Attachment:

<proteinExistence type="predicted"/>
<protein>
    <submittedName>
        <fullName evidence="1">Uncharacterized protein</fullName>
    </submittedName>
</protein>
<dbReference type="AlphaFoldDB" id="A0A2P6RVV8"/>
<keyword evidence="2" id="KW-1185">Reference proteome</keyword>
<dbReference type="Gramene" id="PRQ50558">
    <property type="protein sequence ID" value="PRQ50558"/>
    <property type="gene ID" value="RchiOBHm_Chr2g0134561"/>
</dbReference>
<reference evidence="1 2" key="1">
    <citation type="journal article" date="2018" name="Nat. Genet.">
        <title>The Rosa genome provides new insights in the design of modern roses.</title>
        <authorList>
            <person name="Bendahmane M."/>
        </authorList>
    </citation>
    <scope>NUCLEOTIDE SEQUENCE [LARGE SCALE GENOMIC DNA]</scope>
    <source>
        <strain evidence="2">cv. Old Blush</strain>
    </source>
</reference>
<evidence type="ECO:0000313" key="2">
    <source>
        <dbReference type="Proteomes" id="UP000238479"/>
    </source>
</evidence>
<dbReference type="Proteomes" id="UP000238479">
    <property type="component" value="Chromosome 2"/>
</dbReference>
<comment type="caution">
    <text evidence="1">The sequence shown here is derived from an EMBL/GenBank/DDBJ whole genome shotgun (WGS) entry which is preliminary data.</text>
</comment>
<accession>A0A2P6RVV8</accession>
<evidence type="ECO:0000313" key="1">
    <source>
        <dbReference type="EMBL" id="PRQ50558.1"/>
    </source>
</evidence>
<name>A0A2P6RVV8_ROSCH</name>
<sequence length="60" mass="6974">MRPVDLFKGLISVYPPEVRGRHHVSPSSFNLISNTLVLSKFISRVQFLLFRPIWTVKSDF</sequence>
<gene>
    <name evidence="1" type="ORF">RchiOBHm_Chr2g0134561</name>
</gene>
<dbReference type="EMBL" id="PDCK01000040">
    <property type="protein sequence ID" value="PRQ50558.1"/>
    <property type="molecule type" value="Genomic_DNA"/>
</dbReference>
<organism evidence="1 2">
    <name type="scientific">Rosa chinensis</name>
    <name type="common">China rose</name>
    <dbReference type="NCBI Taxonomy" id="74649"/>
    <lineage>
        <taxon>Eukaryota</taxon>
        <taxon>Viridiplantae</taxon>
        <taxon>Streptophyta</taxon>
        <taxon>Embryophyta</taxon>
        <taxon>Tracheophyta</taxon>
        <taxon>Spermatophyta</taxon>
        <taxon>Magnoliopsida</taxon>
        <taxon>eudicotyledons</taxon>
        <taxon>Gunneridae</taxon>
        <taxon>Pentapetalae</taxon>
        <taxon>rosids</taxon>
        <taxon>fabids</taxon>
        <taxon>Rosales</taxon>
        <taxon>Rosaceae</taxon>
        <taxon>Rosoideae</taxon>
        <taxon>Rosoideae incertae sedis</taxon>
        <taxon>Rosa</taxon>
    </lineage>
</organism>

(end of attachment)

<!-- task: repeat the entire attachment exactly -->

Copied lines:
<proteinExistence type="predicted"/>
<protein>
    <submittedName>
        <fullName evidence="1">Uncharacterized protein</fullName>
    </submittedName>
</protein>
<dbReference type="AlphaFoldDB" id="A0A2P6RVV8"/>
<keyword evidence="2" id="KW-1185">Reference proteome</keyword>
<dbReference type="Gramene" id="PRQ50558">
    <property type="protein sequence ID" value="PRQ50558"/>
    <property type="gene ID" value="RchiOBHm_Chr2g0134561"/>
</dbReference>
<reference evidence="1 2" key="1">
    <citation type="journal article" date="2018" name="Nat. Genet.">
        <title>The Rosa genome provides new insights in the design of modern roses.</title>
        <authorList>
            <person name="Bendahmane M."/>
        </authorList>
    </citation>
    <scope>NUCLEOTIDE SEQUENCE [LARGE SCALE GENOMIC DNA]</scope>
    <source>
        <strain evidence="2">cv. Old Blush</strain>
    </source>
</reference>
<evidence type="ECO:0000313" key="2">
    <source>
        <dbReference type="Proteomes" id="UP000238479"/>
    </source>
</evidence>
<dbReference type="Proteomes" id="UP000238479">
    <property type="component" value="Chromosome 2"/>
</dbReference>
<comment type="caution">
    <text evidence="1">The sequence shown here is derived from an EMBL/GenBank/DDBJ whole genome shotgun (WGS) entry which is preliminary data.</text>
</comment>
<accession>A0A2P6RVV8</accession>
<evidence type="ECO:0000313" key="1">
    <source>
        <dbReference type="EMBL" id="PRQ50558.1"/>
    </source>
</evidence>
<name>A0A2P6RVV8_ROSCH</name>
<sequence length="60" mass="6974">MRPVDLFKGLISVYPPEVRGRHHVSPSSFNLISNTLVLSKFISRVQFLLFRPIWTVKSDF</sequence>
<gene>
    <name evidence="1" type="ORF">RchiOBHm_Chr2g0134561</name>
</gene>
<dbReference type="EMBL" id="PDCK01000040">
    <property type="protein sequence ID" value="PRQ50558.1"/>
    <property type="molecule type" value="Genomic_DNA"/>
</dbReference>
<organism evidence="1 2">
    <name type="scientific">Rosa chinensis</name>
    <name type="common">China rose</name>
    <dbReference type="NCBI Taxonomy" id="74649"/>
    <lineage>
        <taxon>Eukaryota</taxon>
        <taxon>Viridiplantae</taxon>
        <taxon>Streptophyta</taxon>
        <taxon>Embryophyta</taxon>
        <taxon>Tracheophyta</taxon>
        <taxon>Spermatophyta</taxon>
        <taxon>Magnoliopsida</taxon>
        <taxon>eudicotyledons</taxon>
        <taxon>Gunneridae</taxon>
        <taxon>Pentapetalae</taxon>
        <taxon>rosids</taxon>
        <taxon>fabids</taxon>
        <taxon>Rosales</taxon>
        <taxon>Rosaceae</taxon>
        <taxon>Rosoideae</taxon>
        <taxon>Rosoideae incertae sedis</taxon>
        <taxon>Rosa</taxon>
    </lineage>
</organism>